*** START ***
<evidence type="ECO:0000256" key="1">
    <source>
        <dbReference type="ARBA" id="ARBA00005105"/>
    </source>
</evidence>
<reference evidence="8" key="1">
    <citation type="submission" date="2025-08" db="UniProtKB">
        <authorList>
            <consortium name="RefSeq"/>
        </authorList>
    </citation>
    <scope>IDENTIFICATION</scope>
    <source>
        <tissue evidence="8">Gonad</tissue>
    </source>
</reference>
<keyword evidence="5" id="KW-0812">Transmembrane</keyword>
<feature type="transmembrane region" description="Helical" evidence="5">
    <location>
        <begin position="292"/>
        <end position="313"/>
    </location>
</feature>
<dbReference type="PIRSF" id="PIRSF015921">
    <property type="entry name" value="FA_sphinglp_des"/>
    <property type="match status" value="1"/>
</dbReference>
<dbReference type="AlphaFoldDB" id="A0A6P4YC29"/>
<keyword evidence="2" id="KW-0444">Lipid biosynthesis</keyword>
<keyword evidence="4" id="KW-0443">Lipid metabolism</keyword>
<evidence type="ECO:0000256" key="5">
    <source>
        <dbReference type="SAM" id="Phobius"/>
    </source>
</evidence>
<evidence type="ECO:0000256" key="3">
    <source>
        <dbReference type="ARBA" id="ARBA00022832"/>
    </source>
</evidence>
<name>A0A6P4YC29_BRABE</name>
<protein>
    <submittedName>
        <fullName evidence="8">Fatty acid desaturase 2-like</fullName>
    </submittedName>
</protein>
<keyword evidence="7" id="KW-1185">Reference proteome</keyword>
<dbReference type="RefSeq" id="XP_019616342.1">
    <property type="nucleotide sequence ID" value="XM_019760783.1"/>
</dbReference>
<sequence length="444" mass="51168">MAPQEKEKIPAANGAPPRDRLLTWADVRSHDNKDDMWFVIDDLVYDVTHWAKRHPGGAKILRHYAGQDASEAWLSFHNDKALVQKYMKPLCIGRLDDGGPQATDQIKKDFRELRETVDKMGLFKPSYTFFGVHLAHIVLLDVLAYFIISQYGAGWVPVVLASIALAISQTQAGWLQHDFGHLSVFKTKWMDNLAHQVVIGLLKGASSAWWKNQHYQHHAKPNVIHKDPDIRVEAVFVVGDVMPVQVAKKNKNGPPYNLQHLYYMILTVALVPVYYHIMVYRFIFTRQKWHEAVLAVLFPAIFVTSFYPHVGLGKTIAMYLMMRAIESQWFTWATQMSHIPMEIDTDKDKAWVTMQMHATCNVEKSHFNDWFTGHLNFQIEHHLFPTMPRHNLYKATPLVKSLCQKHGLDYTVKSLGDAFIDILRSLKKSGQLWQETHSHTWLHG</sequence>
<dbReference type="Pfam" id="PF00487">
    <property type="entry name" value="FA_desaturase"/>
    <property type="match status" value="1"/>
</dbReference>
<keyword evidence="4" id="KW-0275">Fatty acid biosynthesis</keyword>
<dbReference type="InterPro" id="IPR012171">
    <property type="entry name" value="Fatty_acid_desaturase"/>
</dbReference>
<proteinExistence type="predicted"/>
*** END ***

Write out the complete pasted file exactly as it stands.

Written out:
<evidence type="ECO:0000256" key="1">
    <source>
        <dbReference type="ARBA" id="ARBA00005105"/>
    </source>
</evidence>
<reference evidence="8" key="1">
    <citation type="submission" date="2025-08" db="UniProtKB">
        <authorList>
            <consortium name="RefSeq"/>
        </authorList>
    </citation>
    <scope>IDENTIFICATION</scope>
    <source>
        <tissue evidence="8">Gonad</tissue>
    </source>
</reference>
<keyword evidence="5" id="KW-0812">Transmembrane</keyword>
<feature type="transmembrane region" description="Helical" evidence="5">
    <location>
        <begin position="292"/>
        <end position="313"/>
    </location>
</feature>
<dbReference type="PIRSF" id="PIRSF015921">
    <property type="entry name" value="FA_sphinglp_des"/>
    <property type="match status" value="1"/>
</dbReference>
<dbReference type="AlphaFoldDB" id="A0A6P4YC29"/>
<keyword evidence="2" id="KW-0444">Lipid biosynthesis</keyword>
<keyword evidence="4" id="KW-0443">Lipid metabolism</keyword>
<evidence type="ECO:0000256" key="5">
    <source>
        <dbReference type="SAM" id="Phobius"/>
    </source>
</evidence>
<evidence type="ECO:0000256" key="3">
    <source>
        <dbReference type="ARBA" id="ARBA00022832"/>
    </source>
</evidence>
<name>A0A6P4YC29_BRABE</name>
<protein>
    <submittedName>
        <fullName evidence="8">Fatty acid desaturase 2-like</fullName>
    </submittedName>
</protein>
<keyword evidence="7" id="KW-1185">Reference proteome</keyword>
<dbReference type="RefSeq" id="XP_019616342.1">
    <property type="nucleotide sequence ID" value="XM_019760783.1"/>
</dbReference>
<sequence length="444" mass="51168">MAPQEKEKIPAANGAPPRDRLLTWADVRSHDNKDDMWFVIDDLVYDVTHWAKRHPGGAKILRHYAGQDASEAWLSFHNDKALVQKYMKPLCIGRLDDGGPQATDQIKKDFRELRETVDKMGLFKPSYTFFGVHLAHIVLLDVLAYFIISQYGAGWVPVVLASIALAISQTQAGWLQHDFGHLSVFKTKWMDNLAHQVVIGLLKGASSAWWKNQHYQHHAKPNVIHKDPDIRVEAVFVVGDVMPVQVAKKNKNGPPYNLQHLYYMILTVALVPVYYHIMVYRFIFTRQKWHEAVLAVLFPAIFVTSFYPHVGLGKTIAMYLMMRAIESQWFTWATQMSHIPMEIDTDKDKAWVTMQMHATCNVEKSHFNDWFTGHLNFQIEHHLFPTMPRHNLYKATPLVKSLCQKHGLDYTVKSLGDAFIDILRSLKKSGQLWQETHSHTWLHG</sequence>
<dbReference type="Pfam" id="PF00487">
    <property type="entry name" value="FA_desaturase"/>
    <property type="match status" value="1"/>
</dbReference>
<keyword evidence="4" id="KW-0275">Fatty acid biosynthesis</keyword>
<dbReference type="InterPro" id="IPR012171">
    <property type="entry name" value="Fatty_acid_desaturase"/>
</dbReference>
<proteinExistence type="predicted"/>